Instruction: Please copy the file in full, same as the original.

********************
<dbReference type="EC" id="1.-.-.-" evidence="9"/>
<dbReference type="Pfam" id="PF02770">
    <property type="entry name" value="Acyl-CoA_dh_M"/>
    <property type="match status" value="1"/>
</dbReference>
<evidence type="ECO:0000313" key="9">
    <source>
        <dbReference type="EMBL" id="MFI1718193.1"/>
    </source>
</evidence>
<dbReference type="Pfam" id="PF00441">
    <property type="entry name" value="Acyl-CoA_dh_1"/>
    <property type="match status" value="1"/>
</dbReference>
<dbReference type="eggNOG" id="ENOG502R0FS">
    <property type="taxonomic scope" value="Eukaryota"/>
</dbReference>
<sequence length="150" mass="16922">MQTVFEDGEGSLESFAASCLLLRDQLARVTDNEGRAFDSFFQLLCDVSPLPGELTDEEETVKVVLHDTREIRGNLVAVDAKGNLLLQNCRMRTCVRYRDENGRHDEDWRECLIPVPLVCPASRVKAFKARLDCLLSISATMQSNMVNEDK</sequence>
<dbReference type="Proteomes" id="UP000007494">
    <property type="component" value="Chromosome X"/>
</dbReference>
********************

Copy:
<dbReference type="EC" id="1.-.-.-" evidence="9"/>
<dbReference type="Pfam" id="PF02770">
    <property type="entry name" value="Acyl-CoA_dh_M"/>
    <property type="match status" value="1"/>
</dbReference>
<evidence type="ECO:0000313" key="9">
    <source>
        <dbReference type="EMBL" id="MFI1718193.1"/>
    </source>
</evidence>
<dbReference type="Pfam" id="PF00441">
    <property type="entry name" value="Acyl-CoA_dh_1"/>
    <property type="match status" value="1"/>
</dbReference>
<dbReference type="eggNOG" id="ENOG502R0FS">
    <property type="taxonomic scope" value="Eukaryota"/>
</dbReference>
<sequence length="150" mass="16922">MQTVFEDGEGSLESFAASCLLLRDQLARVTDNEGRAFDSFFQLLCDVSPLPGELTDEEETVKVVLHDTREIRGNLVAVDAKGNLLLQNCRMRTCVRYRDENGRHDEDWRECLIPVPLVCPASRVKAFKARLDCLLSISATMQSNMVNEDK</sequence>
<dbReference type="Proteomes" id="UP000007494">
    <property type="component" value="Chromosome X"/>
</dbReference>